An Unhappy New Year


On 8 February 1644, the first day of the Chinese New Year, the ministers of the Emperor of Lofty Omens woke before dawn and journeyed through the streets of Beijing. At the break of day, in keeping with tradition that stretched back for centuries, they would greet their 33-year-old ruler, whom the gods had selected to reign over the entire world. Then, the assembled throng would welcome in the new year, the 4341st since China’s first, legendary kings, and entreat the gods and ancestors to bring them good fortune.

The city, however, was quiet. Many of its inhabitants had succumbed to a harsh outbreak of disease the previous year, and according to one diarist, ‘no babies had been born in the city for the previous six months.’ Not all the ministers arrived at the palace on time. Those that did found the gates jammed shut, and were only able to open them with some difficulty. Eventually, they found the Emperor of Lofty Omens, in the Hall of the Central Ultimate. He was weeping.

China was doomed. The Dynasty of Brightness, the Ming, which had ruled the world’s largest nation for centuries, had lost its hold on power. A Confucian scholar would have been scandalised at the low attendance that morning; without a full complement of ministers, how could they perform the necessary ceremonies? But not even the Emperor himself bore a grudge against the absentees, or those who arrived late, wheezing breathless apologies. No amount of prayers and ceremony would change the inevitable, and no sacrifice, however elaborate, would attract the ancestors’ attention from the afterlife.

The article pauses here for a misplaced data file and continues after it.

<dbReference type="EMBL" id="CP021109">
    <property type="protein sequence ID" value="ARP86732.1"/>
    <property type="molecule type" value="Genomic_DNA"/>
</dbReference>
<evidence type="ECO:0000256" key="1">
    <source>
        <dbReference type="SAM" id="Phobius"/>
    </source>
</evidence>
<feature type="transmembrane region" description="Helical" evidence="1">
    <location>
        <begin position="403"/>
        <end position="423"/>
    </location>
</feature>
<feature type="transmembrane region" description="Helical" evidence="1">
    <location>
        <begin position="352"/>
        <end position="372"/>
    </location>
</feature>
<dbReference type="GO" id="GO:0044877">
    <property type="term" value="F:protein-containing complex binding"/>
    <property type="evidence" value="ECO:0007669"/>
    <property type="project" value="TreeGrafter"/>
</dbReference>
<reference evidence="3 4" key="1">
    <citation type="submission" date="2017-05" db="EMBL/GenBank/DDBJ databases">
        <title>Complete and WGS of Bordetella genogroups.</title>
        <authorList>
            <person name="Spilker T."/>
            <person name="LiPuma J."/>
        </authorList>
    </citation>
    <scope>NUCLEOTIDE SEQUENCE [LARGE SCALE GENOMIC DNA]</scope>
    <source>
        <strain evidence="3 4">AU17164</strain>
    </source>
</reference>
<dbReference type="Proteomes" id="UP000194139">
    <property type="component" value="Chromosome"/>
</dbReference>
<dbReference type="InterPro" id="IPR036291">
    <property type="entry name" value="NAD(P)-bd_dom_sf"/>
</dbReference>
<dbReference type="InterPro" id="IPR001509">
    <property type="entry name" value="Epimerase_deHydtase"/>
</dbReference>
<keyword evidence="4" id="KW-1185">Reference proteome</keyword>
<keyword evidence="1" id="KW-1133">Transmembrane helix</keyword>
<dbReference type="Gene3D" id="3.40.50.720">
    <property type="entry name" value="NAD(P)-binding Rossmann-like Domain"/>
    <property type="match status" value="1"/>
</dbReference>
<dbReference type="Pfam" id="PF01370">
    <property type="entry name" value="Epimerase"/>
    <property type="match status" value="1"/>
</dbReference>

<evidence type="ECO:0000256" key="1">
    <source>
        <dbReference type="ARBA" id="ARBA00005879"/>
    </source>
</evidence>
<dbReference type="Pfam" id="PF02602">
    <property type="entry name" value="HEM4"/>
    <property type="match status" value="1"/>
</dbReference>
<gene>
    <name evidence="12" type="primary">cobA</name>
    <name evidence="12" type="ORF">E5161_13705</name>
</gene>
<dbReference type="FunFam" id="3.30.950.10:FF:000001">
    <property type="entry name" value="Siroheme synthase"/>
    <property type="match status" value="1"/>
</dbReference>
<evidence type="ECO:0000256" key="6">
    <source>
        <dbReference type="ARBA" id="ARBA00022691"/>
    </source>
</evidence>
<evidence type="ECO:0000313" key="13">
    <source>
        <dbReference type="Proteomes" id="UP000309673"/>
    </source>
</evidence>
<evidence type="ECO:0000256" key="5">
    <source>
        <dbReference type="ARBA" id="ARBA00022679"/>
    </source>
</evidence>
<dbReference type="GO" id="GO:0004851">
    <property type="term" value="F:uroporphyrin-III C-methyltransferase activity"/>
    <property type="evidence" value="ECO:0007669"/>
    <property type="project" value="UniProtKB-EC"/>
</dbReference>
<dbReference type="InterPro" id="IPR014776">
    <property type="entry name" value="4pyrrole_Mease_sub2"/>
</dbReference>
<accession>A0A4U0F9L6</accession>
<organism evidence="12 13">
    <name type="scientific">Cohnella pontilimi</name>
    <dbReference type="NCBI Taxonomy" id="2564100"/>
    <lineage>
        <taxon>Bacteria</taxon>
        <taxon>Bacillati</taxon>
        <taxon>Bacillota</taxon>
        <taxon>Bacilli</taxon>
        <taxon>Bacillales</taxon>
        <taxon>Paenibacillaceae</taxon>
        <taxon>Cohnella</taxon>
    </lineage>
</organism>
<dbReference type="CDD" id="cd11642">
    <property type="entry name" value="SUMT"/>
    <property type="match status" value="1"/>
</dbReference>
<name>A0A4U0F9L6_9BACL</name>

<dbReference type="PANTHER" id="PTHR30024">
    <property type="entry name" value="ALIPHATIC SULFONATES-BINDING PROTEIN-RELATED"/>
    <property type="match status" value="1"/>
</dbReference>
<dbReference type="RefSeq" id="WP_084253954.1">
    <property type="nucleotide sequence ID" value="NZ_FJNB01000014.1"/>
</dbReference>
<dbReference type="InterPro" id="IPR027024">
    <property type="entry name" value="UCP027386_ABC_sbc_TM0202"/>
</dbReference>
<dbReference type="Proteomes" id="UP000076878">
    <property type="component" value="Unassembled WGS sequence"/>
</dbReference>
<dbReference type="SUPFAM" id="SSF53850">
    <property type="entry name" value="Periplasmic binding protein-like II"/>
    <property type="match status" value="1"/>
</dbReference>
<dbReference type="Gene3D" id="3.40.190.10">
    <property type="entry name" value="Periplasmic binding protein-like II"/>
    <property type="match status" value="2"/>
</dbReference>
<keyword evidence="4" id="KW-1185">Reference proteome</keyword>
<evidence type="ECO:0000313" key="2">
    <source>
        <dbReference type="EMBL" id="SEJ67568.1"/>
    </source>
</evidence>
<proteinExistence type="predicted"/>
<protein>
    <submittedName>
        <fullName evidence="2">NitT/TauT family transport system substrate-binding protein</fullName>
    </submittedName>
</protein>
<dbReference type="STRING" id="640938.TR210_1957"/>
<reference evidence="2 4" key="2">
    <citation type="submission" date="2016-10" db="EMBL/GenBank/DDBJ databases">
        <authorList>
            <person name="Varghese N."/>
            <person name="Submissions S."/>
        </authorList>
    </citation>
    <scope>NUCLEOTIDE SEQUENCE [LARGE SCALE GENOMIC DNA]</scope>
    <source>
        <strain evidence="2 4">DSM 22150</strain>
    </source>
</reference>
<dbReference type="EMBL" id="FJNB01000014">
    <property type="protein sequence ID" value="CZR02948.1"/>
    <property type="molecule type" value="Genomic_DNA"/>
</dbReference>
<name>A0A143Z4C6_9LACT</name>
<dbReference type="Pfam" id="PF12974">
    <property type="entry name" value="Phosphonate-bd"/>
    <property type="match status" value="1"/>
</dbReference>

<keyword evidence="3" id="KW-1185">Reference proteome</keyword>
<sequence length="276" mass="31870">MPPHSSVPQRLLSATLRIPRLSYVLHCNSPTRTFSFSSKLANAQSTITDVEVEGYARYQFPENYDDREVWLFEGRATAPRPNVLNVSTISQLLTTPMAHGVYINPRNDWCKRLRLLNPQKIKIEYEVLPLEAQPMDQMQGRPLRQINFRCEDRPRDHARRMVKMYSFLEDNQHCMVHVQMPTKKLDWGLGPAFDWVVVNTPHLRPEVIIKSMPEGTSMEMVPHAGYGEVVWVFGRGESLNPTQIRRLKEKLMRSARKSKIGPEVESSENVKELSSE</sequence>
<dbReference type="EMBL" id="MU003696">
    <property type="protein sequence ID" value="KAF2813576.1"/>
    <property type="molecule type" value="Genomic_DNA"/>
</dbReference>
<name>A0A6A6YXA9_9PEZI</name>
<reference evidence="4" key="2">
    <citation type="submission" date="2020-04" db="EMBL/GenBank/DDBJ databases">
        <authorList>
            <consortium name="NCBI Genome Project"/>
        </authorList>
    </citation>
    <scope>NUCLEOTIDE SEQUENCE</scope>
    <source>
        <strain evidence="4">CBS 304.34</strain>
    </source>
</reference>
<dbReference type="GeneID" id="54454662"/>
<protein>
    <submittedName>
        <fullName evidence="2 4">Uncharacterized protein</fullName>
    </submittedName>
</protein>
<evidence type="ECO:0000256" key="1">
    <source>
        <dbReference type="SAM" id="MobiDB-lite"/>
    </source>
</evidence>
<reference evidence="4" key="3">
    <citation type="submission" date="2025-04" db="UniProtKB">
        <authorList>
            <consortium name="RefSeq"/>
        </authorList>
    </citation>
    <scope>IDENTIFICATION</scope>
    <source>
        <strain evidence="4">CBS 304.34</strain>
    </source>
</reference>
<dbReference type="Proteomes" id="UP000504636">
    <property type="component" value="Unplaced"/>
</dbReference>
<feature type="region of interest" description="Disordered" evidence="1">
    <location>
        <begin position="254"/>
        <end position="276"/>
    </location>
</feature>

Besides, the Emperor could not afford it. Ever since the disastrous reign of his father, the nation’s budgets had spiralled wildly out of control. Attempts to curtail imperial luxuries were not enough, fundamental cornerstones of civilization had gone to ruin. The Grand Canal to the south was falling into disrepair, and the postal system had been shut down. Smallpox had wrought havoc among the farming communities, who struggled in vain to tease crops from the earth – though few realised at the time, the middle of the 17th century gripped the world in a mini-ice age. The same weather conditions that were then freezing over the Thames in London were also bringing deadly cold to the lands north of the Great Wall.